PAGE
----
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I am reading Hoffman & Kunze's chapter on linear transformations, with a view towards understanding dual spaces. (I primarily want to read Calculus on Manifolds; in the first chapter of that book, Spivak marks one exercise concerned with dual spaces as "soon-to-be-important". I never studied dual spaces in my linear algebra course, and I want to be sure I follow his development.)

H&K state the theorem that the space of linear transformations $L(V, W)$ from $n$-dimensional $V$ to $m$ dimensional $W$ has dimension $nm$. I am having a hard time understanding their proof; they basically just juggle $\Sigma$-notation. I somewhat follow the steps, which loosely are as follows: you let $\mathcal{B} = \{\alpha_1, ... \alpha_n\}$ be a basis for $V$, and $\mathcal{B'} = \{\beta_1, ... \beta_m\}$ a basis for $W$. For $1 \leq p \leq m$, $1 \leq q \leq n$, define

$$E^{(p,q)} : V \to W : c_1\alpha_1 + ... + c_q\alpha_q ... +c_n\alpha_n \to c_q\beta_p;$$

that is, let

$$E^{(p,q)}(\alpha_i) = \left\{ \begin{array}{} 0, & i \neq q \\ \beta_p, & i = q \end{array} \right.$$

and put $E^{(p,q)}(\gamma) = \sum_{i=1}^n c_iE^{(p,q)}(\alpha_i).$ Fix some arbitrary l.t. $T: V \to W$ such that

$$T(\alpha_i) = \sum_{p=1}^m A_{(p,i)} \beta_p = A_{(1,i)}\beta_1 + A_{(2,i)}\beta_2 + ... +A_{(m,i)}\beta_m$$

for some weights $A_{(1,i)}, A_{(2,i)}, ... A_{(m,i)}, 1 \leq i \leq n$. Now consider

$$ T'(\gamma) := \sum_{p=1}^m\sum_{q=1}^nA_{(p,q)}E^{(p,q)}(\gamma).$$

On the one hand,

\begin{align} T'(\gamma) = \sum_{p=1}^m\sum_{q=1}^nA_{(p,q)}E^{(p,q)}(\gamma) &= \sum_{p=1}^m\sum_{q=1}^nA_{(p,q)}E^{(p,q)}(c_1\alpha_1 + ... + c_q\alpha_q ... +c_n\alpha_n)\\ & = \sum_{p=1}^m\sum_{q=1}^nA_{(p,q)}c_q \beta_p\\ & = \sum_{p=1}^m (\sum_{q=1}^nA_{(p,q)}c_q) \beta_p \end{align}

On the other hand,

$$ T(\gamma) = \sum_{i=1}^n c_iT(\alpha_i) = \sum_{i=1}^n c_i\sum_{p=1}^m A_{(p,i)}\beta_p = \sum_{p=1}^m(\sum_{i=1}^nc_iA_{(p,i)})\beta_p$$

so $T' = T$. Then you show that all the $E^{whatever}$ are linearly independent, and you are "done".


The problem with this is that I have no idea what's going on here. When I focus, I can make sense of the $\Sigma$-notation, but otherwise I don't follow the proof. So, I have to ask:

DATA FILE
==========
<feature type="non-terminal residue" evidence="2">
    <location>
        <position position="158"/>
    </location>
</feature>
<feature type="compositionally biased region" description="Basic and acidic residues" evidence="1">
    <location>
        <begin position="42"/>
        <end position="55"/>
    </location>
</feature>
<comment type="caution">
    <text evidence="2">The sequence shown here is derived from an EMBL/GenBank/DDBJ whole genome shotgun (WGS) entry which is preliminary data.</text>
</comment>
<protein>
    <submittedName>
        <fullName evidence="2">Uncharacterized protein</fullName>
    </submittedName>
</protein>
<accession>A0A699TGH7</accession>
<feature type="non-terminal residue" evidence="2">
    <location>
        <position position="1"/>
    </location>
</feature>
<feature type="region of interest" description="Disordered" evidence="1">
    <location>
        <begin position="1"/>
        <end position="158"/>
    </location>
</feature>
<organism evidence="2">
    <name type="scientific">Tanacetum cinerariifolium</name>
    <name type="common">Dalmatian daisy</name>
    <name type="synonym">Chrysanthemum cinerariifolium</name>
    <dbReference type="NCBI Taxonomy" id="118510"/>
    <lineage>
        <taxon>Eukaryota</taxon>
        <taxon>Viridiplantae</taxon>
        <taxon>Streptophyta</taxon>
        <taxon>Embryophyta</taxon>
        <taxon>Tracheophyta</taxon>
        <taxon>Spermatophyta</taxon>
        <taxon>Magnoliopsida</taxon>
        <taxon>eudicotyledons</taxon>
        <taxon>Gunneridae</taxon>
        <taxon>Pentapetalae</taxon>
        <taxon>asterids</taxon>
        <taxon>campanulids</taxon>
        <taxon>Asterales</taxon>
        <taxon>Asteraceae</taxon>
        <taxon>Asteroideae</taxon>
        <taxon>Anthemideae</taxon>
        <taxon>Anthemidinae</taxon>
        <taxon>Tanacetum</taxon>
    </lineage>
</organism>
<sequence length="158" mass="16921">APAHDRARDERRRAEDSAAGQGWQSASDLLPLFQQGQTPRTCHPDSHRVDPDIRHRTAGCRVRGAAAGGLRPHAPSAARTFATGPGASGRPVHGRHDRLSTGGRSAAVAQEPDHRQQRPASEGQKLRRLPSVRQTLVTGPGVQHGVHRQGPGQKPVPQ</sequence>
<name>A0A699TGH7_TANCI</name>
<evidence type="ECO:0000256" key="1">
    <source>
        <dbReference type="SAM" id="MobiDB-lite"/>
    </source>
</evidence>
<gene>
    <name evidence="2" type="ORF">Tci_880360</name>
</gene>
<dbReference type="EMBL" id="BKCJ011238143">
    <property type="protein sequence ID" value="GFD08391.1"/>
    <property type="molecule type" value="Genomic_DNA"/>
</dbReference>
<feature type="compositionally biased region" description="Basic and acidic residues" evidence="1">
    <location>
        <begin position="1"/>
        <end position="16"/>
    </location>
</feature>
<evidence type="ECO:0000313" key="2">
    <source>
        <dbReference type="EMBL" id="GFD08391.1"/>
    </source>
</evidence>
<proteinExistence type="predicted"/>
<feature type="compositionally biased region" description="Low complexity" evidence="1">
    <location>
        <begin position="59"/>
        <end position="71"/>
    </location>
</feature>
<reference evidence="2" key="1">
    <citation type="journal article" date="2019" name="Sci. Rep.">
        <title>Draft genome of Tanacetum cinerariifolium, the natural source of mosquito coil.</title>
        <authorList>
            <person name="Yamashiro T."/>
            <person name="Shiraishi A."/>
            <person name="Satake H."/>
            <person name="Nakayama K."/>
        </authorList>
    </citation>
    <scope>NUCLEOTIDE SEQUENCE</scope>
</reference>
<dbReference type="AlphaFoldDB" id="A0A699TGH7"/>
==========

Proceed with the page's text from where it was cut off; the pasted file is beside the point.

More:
• What is the intuition for why the theorem is true?
  • Can anybody make the proof given more intuitive? (For example, what are the $E^{whatever}$ really doing? How did H&K know that we'd have $T' = T$ (how did they think of $T'$)?
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A vector space has dimension equal to the precise amount of real parameters one needs to uniquely specify an element of the space. Linear transformations $V\to W$ are in one-to-one correspondence with $m\times n$ matrices. Clearly the amount of real parameters to specify an $m\times n$ matrix is $nm$--the number of entries. This is the intuition. –  Alex Youcis Mar 28 '13 at 3:05
    
@Alex I don't get it. (What do your 1st/3rd sentences mean?) –  user1296727 Mar 28 '13 at 3:07
    
@AlexYoucis, I don't think that "definition" of dimension could pass not only a formal proof but even not an informal explanation for a newbie, in particular since it is not always clear, or even possible, to specify what parameter of what to specify abstract vectors in abstract vector spaces... –  DonAntonio Mar 28 '13 at 3:14
    
The intuition I would give is that a map from $V$ to $W$ is completely determined by where it sends the $n$ basis vectors of $V$, and every linear map from $V$ to $W$ is a (unique) linear combination of maps which send $\alpha_i$ to $\beta_j$ and all other basis vectors to $0$. Since there are $nm$ pairs $(\alpha_i,\beta_j)$, the result follows. –  Alex Becker Mar 28 '13 at 3:19
    
@DonAntonio The OP asked for intuition, I gave it to them. That "definition" is precisely the intuition for a vector space--it's just secretly a whole bunch of place holders (parameters) for real numbers. –  Alex Youcis Mar 28 '13 at 3:32
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1 Answer

Maybe matrices make it easier. Fix two bases $\{e_i\}$ for $V$ and $\{f_j\}$ for $W$. For every $T:V\longrightarrow W$, we denote $A_T$ the matrix of $T$ with respect to these bases. This is a well-defined linear (check) map from $L(V,W)$ to $M_{m\times n}(K)$.

As a linear operator is uniquely determined by its action on a basis, the latter is a bijection. As pointed out by Alex Becker, with this observation, you already have your dimension in a slightly informal way: $T$ is detemined by $\{T(e_1),\ldots,T(e_n)\}$, and each $T(e_i)$ is determined by its $m$ coefficients in $\{f_1,\ldots,f_m\}$. This makes $n\cdot m$ coeffiecients: your dimension.

Now with the isomorphism above: $$ \dim L(V,W)=\dim M_{m\times n}(K). $$ It is not hard to see that the matrices $E_{i,j}:=(\delta_{i,k}\delta_{j,l})$ (i.e. $1$ in $(i,j)$ position, $0$ elsewhere) for $1\leq i\leq m$ and $1\leq j\leq n$ constitute a basis of $M_{m\times n}(K)$. There are $mn$ of them. That's your dimension.

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I would guess that this is what @AlexYoucis meant to say. Thanks for the explanation. :) –  user1296727 Mar 28 '13 at 3:20
    
@user1296727 Yes, I guess that's what he meant. Alex Becker's observation is very interesting too for the intuition. So I added a few words to somehow incorporate this. –  1015 Mar 28 '13 at 3:28
    
I just realized why you specified that the map is linear: otherwise, it doesn't follow that the dimension of the spaces is equal. –  user1296727 Mar 28 '13 at 3:30
    
@user1296727 Correct. Two vector spaces have the same dimension if and only if they are isomorphic: i.e. there exists a linear bijection between them. Note that the inverse of the bijection is automatically linear. –  1015 Mar 28 '13 at 3:42
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